Alfred Penzias, artist (1879-1911)
Alfred Penzias was born in Lemberg, Galicia, Austria (now L'viv, Ukraine) in 1879. Born as Abraham, Alfred belonged to a solidly middle-class Jewish family that had been residing in that city for more than a century. After studying at prestigious art schools in Krakow, Munich, and Vienna, he maintained a bohemian existance. Eschewing worldly fame, Penzias resided at various times in Paris, Italy, Vienna, and Dresden, and travelled extensively to England, Holland, Belgium, and other places throughout Europe.
Although he never achieved a high level of fame, Penzias's work was highly regarded. While studying at the Academy of Fine Arts in Vienna, Penzias was awarded one of the academy's top prizes. After graduating, he studied privately with the artists Dietz and Janka, won a painting competition in Warsaw, and received an honorary distinction there. His paintings were earnestly sought after by private collectors throughout Europe. Penzias's works were displayed three times at the Paris Grand Salon, one of the most prestigious art exhibitions in the world, and once at the 1911 Salon d'Automne, the preeminent venue for early cubist painters. In his article on early cubism, Victor Auburtin, the renowned foreign correspondant for the Berliner Tagblatt, considered Penzias as an important leader in the movement.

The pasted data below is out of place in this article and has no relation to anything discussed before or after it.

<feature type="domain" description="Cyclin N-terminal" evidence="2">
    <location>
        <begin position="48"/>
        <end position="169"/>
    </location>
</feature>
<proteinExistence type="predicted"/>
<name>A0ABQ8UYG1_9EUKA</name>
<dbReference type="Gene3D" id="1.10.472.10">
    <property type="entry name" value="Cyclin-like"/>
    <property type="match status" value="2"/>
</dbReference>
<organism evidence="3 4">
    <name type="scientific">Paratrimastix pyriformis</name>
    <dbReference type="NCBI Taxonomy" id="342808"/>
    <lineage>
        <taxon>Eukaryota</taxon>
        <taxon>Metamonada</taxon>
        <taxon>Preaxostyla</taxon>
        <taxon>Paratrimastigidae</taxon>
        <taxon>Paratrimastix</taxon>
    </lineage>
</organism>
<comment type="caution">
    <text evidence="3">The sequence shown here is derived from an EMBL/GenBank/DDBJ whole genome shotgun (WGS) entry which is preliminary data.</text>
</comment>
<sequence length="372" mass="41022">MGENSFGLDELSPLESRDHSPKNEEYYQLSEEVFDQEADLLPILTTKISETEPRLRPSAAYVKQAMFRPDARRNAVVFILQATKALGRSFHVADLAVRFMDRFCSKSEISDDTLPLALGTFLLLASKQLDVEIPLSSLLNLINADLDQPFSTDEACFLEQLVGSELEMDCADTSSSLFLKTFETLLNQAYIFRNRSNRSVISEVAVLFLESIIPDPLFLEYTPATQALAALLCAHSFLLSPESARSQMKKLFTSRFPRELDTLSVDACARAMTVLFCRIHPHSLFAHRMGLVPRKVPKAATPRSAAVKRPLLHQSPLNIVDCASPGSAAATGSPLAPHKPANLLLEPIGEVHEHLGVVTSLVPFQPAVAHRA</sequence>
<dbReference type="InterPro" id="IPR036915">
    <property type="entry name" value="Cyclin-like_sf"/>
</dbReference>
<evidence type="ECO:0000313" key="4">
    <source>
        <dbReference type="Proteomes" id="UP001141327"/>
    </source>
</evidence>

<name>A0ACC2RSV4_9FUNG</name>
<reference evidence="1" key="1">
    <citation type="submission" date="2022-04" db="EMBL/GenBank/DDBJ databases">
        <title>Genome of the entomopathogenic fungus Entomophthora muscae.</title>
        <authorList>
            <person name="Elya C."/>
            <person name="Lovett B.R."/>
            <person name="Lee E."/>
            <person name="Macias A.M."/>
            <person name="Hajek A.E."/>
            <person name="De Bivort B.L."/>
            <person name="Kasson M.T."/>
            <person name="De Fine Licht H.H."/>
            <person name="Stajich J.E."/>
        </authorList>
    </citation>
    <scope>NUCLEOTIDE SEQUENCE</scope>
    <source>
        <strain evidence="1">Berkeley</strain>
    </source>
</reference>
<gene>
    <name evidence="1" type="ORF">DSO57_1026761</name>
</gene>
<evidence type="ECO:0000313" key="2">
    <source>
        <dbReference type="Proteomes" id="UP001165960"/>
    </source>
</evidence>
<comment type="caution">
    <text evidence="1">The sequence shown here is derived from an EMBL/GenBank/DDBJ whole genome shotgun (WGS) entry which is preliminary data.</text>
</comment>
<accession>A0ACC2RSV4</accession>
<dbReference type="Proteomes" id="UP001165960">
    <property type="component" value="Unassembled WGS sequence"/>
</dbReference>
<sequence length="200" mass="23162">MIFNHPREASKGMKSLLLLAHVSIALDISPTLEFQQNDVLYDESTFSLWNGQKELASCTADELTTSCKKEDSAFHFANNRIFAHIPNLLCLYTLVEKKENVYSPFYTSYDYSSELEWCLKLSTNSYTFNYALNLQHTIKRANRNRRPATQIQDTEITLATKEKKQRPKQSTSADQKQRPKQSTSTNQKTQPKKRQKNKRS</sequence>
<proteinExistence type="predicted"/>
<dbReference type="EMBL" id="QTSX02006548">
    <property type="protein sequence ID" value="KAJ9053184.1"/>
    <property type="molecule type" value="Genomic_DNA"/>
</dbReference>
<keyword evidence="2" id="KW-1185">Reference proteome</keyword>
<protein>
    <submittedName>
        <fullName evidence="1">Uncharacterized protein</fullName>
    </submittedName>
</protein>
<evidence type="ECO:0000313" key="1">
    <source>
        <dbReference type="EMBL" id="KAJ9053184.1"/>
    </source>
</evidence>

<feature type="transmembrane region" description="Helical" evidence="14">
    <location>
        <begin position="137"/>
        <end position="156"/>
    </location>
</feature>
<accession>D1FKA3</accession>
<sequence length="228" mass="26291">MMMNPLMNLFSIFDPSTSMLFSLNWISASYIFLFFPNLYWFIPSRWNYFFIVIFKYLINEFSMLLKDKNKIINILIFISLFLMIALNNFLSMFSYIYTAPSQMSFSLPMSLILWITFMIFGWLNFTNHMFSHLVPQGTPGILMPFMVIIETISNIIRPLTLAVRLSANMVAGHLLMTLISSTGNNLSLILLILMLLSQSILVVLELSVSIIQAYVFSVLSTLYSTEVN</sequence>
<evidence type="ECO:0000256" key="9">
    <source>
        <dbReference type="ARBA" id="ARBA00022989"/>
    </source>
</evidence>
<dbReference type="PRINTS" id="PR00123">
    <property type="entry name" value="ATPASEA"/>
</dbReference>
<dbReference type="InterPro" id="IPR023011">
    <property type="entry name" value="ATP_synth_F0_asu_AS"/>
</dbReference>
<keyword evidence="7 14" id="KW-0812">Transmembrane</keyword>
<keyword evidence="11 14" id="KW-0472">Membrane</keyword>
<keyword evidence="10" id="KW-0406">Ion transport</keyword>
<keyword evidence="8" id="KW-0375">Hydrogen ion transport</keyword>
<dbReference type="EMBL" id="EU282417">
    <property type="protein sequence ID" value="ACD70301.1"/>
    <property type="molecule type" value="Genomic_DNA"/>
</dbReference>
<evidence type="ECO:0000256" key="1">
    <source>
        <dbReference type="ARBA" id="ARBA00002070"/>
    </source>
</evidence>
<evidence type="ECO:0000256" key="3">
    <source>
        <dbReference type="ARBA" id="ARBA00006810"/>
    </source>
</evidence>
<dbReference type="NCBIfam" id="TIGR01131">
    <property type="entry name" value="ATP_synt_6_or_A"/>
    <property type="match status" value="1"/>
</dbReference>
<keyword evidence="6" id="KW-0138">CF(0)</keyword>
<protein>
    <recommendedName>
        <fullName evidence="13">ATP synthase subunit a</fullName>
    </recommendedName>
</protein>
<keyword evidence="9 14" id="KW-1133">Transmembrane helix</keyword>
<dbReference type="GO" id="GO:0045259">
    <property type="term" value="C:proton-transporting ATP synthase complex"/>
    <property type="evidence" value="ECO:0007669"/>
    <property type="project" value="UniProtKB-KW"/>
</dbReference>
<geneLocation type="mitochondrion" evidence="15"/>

Penzias's early works were portraits, frequently of Jewish individuals in his native Lemberg. Later, his work came under the influence of the "Young German" school, modern Italian painters, and the Florentine trecento. Favorite subjects from his later period included seascapes, street scenes, portraits, and historical tableaux. Penzias befriended the Polish author Witold Bunikiewicz while the two were studying together in Vienna, and contributed cover art for the first edition of Bunkiewicz's first two novels. Some of his most important works include "Salome," "Streets of Paris" (1908), "History of St. Genevieve," and "Before Christmas" (1910).
Penzias married fellow artist Catharine Bohland. The two settled in Dresden, and had a son Viktor in 1909. Tragically, Penzias's brilliant career was cut short by his untimely death in December 1911 at the age of 32. His wife Catherine remained in Dresden and continued painting through the early years of World War 1. Many of their descendants still live in Germany.